It’s been with me a fair old time now, a knowing silent companion to my competitive niggle and lack of savvy in getting things done. Back in the day, when I was about 16, my sudden notoriety as chess secretary gave rise to a Votes for Chessmen campaign in a school mock General Election. Black-and-white-squared designs began to appear on posters, and asked for a slogan I came up with some doggerel instead:
Let bishops fianchetto,
send pawn on queenward trek,
applaud me allegretto
for I’ve discovered check!
The campaign soon petered out but my attachment to the game has never quite left me, though I play rarely enough these days. Yet even at school I lagged behind in one essential aspect: learning the theory. Openings and end-game in particular demand some work behind the scenes, but I have always preferred to play by instinct. Looking at the old miniature battle-field now I feel a pang of guilt. It’s been with me all these days, it has hosted any number of glorious struggles … but perhaps it was due a little more expertise.
I took it with me to India where I lived in Kolkata for over a decade and unfolded it time and again on a table in the garden of the Fairlawn Hotel in Sudder Street, where I would go of an evening to drink gaseous beer. Between the honking of crows (one flapped down once onto the table next to me to snatch a crumb and upset someone’s drink) and the raucous beeps of cars, I and a friend would play our hearts out as day turned to sudden night and the world fell away. Back in England I lost the board for a time – it had been picked up by someone at a school chess club I ran – and I made a passionate plea in an assembly for its return. What was it worth to anyone else? Whereas for me its marks of age were scars of battle, Victoria Crosses, win or lose. I was ridiculously delighted when it was anonymously returned.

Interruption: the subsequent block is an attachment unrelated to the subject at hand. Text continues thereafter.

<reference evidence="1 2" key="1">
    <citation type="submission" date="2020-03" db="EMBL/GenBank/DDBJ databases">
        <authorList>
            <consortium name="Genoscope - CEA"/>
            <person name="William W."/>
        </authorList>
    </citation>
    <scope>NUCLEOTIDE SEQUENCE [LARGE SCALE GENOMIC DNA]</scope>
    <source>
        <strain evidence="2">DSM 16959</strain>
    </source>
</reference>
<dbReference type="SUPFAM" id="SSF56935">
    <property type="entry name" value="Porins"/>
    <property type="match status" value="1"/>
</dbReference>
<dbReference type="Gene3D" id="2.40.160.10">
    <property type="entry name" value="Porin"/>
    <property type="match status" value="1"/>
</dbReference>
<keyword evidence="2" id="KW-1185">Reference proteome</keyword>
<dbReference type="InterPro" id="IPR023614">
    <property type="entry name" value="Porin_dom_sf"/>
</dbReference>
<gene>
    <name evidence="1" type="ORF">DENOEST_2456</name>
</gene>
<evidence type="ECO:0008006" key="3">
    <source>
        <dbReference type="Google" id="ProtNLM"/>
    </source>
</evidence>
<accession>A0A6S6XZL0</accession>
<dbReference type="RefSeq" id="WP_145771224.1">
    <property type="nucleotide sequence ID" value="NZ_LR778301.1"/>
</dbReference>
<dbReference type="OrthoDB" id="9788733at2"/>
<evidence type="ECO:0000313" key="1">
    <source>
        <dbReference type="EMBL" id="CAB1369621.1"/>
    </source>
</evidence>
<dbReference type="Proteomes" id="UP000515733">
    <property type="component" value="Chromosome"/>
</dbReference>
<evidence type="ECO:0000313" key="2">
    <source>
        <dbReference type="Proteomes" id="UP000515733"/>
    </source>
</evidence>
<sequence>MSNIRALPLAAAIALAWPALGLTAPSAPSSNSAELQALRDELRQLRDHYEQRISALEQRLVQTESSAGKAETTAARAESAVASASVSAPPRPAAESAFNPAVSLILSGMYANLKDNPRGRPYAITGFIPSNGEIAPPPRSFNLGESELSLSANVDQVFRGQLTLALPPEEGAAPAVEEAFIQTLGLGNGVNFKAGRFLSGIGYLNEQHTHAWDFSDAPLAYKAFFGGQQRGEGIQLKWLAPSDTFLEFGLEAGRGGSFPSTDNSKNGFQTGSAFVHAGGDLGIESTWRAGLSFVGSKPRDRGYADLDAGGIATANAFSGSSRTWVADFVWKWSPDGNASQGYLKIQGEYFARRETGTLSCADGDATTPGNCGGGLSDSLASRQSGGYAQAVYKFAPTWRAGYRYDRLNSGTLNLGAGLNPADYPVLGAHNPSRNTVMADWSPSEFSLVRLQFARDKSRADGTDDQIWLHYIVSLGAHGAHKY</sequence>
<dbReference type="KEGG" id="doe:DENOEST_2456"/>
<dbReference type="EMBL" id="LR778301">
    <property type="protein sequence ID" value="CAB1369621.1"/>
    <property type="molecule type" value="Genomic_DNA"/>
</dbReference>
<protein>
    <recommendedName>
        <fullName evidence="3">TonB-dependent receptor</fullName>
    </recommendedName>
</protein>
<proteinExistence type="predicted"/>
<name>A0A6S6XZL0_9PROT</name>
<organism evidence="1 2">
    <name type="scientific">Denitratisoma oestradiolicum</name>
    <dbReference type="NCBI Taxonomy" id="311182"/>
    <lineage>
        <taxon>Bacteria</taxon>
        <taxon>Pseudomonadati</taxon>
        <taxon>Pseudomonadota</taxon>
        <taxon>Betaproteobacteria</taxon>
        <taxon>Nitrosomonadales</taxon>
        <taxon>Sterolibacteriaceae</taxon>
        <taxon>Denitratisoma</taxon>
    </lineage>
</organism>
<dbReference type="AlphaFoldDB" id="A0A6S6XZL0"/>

As an author too I have lacked savvy. The background work needed to enable publication, or to consolidate what of that there has been, has not matched the need. But I have written my books, as I have played my games, following hunches, invisible patterns, watching combinations settle in front of me out of thin air. Words are my pieces of thought, and if I have not played the game to my and their best advantage in the public arena, at least where it most truly matters, I hope to have handled them more as they deserved. Seen or not, the finished poem on the sheet of paper, where the opposition has only been myself, has not lost the battle, nor when I go, the war. In some sense it will stand.
And what a time I’ve had, letting those delightful patterns compose themselves. Short struggles, long struggles, much rejected and lost, but every now and then a fluent passage of play finding its way. It is really a battle with Time itself then that is not lost.
And so my temporary self looks at a battered old acquaintance with a click of understanding. At once it seems to tell me off for overthinking my position. I see no more than a much-used, even treasured, somewhat ancient House Martin chess and draughts board.